Once inside the cloud, I didn’t have the chance to escape it. I knew that the terrain was close so after losing my bearing my best chance was to stay as high as possible. I kept going up non-stop for a while, it felt like an eternity, I thought I was going to stay in white forever when suddenly I saw a tiny blue hole. As soon as I went through this small blue window I had a 70% collapse, I stalled the glider right away but I got a 40% cravat, I looked down and I had just 80ft to  the ground. I didn’t have enough altitude to throw my reserve and my sinking rate was slow  so I have not choice but landing on that configuration. Even though my glider was stalled and cravated I had still the chance to make small corrections before I landed on a small clearance beside the edges of a 150ft tall vertical cliff . Just before I hit the ground I yelled as hard as possible to relax and empty my body. After landing I still could heard my voice echoes bouncing  along the lee side of the Koolaus.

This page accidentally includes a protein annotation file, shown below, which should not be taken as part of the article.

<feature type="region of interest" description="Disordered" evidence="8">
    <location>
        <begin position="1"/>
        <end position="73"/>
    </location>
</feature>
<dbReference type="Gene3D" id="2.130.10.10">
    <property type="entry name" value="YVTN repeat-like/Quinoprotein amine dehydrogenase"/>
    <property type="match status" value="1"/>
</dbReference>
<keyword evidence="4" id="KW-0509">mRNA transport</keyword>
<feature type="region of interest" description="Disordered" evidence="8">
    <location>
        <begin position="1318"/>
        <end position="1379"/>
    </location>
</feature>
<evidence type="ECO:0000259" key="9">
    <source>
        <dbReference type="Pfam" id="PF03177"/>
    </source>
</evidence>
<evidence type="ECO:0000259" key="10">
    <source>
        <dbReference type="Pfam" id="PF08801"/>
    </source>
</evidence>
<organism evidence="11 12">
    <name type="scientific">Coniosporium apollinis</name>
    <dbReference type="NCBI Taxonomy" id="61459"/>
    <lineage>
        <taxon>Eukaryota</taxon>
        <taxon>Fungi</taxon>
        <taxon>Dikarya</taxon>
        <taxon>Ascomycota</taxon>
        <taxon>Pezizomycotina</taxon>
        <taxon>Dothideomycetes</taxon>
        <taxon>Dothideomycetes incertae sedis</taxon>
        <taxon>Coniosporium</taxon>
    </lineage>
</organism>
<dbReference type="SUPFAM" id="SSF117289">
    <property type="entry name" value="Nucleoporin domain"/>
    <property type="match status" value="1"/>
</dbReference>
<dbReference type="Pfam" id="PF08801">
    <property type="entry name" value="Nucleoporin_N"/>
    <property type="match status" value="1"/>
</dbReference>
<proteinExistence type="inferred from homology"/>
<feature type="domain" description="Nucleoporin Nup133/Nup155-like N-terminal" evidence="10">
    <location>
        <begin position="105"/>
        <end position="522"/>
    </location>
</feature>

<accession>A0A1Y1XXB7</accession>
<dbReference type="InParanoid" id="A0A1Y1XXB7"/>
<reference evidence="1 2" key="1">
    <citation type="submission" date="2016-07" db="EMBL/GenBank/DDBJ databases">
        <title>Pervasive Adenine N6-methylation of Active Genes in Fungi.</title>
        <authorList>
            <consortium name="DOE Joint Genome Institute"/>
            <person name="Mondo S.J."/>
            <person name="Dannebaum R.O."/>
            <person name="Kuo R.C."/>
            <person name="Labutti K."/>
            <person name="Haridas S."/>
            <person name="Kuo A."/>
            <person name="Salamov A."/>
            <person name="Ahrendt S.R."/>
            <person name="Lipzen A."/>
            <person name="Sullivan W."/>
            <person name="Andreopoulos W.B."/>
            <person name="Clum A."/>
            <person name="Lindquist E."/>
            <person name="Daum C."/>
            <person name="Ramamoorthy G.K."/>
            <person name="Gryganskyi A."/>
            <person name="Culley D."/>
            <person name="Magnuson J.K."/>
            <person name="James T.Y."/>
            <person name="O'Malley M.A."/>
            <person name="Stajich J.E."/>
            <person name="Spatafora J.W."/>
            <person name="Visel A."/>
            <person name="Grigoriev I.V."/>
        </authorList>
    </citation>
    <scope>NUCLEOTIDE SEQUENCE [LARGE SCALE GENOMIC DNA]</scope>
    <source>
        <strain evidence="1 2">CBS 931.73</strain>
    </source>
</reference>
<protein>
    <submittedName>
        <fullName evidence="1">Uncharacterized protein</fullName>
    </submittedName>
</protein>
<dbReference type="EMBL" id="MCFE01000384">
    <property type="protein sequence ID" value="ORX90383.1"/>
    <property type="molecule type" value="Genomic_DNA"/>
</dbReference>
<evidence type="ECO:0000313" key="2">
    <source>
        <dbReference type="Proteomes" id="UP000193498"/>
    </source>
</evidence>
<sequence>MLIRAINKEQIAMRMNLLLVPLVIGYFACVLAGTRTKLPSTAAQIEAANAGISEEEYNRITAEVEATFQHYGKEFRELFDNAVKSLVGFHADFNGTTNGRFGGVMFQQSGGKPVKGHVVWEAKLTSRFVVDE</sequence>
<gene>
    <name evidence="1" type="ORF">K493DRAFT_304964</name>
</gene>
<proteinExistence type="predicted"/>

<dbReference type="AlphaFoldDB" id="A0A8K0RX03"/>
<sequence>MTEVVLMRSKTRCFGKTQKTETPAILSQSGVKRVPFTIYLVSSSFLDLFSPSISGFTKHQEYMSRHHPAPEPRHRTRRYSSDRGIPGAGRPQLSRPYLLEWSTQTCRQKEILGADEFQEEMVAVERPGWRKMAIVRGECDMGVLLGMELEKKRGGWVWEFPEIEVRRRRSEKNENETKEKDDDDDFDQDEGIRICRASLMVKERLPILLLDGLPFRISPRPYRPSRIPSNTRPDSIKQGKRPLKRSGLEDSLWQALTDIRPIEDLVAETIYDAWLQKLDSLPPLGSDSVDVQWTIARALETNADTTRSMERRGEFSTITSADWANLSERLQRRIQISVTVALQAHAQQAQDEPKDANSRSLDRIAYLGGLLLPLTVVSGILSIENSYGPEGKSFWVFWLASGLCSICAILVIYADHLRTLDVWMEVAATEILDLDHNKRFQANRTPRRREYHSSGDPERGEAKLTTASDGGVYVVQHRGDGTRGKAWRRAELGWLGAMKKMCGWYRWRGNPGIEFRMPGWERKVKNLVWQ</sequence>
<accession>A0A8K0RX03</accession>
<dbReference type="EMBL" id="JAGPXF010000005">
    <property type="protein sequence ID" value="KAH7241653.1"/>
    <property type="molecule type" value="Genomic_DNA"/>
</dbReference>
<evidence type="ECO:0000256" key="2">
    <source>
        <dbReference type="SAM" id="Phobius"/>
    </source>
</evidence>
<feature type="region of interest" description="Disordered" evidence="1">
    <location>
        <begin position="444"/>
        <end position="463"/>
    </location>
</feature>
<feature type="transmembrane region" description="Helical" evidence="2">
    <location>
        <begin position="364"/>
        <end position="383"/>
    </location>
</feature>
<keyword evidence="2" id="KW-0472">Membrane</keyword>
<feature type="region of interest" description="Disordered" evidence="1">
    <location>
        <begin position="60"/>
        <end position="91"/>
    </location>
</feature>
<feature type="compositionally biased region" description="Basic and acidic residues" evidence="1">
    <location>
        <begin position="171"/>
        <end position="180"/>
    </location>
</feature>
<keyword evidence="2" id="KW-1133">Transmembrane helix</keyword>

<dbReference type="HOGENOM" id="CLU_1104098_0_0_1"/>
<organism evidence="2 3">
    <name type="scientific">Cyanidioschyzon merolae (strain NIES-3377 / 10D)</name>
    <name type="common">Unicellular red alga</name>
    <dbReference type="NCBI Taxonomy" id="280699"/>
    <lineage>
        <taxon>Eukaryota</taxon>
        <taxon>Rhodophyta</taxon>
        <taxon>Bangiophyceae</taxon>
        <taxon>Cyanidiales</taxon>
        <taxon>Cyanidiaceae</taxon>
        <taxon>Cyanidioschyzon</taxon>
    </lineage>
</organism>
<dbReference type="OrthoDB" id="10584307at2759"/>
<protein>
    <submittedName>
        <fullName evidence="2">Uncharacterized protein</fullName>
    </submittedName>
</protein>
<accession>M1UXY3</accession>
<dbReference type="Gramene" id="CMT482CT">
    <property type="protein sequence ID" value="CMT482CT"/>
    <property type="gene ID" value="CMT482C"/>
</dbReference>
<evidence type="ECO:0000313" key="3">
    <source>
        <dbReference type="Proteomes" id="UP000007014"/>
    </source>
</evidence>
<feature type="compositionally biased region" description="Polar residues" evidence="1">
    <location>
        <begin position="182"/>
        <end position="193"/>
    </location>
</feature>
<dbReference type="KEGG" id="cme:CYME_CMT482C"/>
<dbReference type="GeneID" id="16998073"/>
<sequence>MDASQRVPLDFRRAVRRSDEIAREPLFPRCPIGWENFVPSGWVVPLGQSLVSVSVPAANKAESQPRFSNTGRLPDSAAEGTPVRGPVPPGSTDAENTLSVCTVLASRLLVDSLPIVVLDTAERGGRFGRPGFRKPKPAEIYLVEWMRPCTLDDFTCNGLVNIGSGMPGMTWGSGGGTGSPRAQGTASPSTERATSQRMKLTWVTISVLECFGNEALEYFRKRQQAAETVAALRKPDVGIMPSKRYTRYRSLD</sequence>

No more than 30 seconds had passed from exiting the cloud to my landing. I knew I had no injuries, my landing was smooth enough to keep myself in one piece,anyways I stayed still for couple minutes waiting for the adrenaline to pass to feel my body.

I tried to reach the civilization by radio but it didn’t work. Surprisingly my phone had good reception so after getting in touch with the boys and giving them my location, the firefighter heli was on its way.

Close to my landing

Close to my landing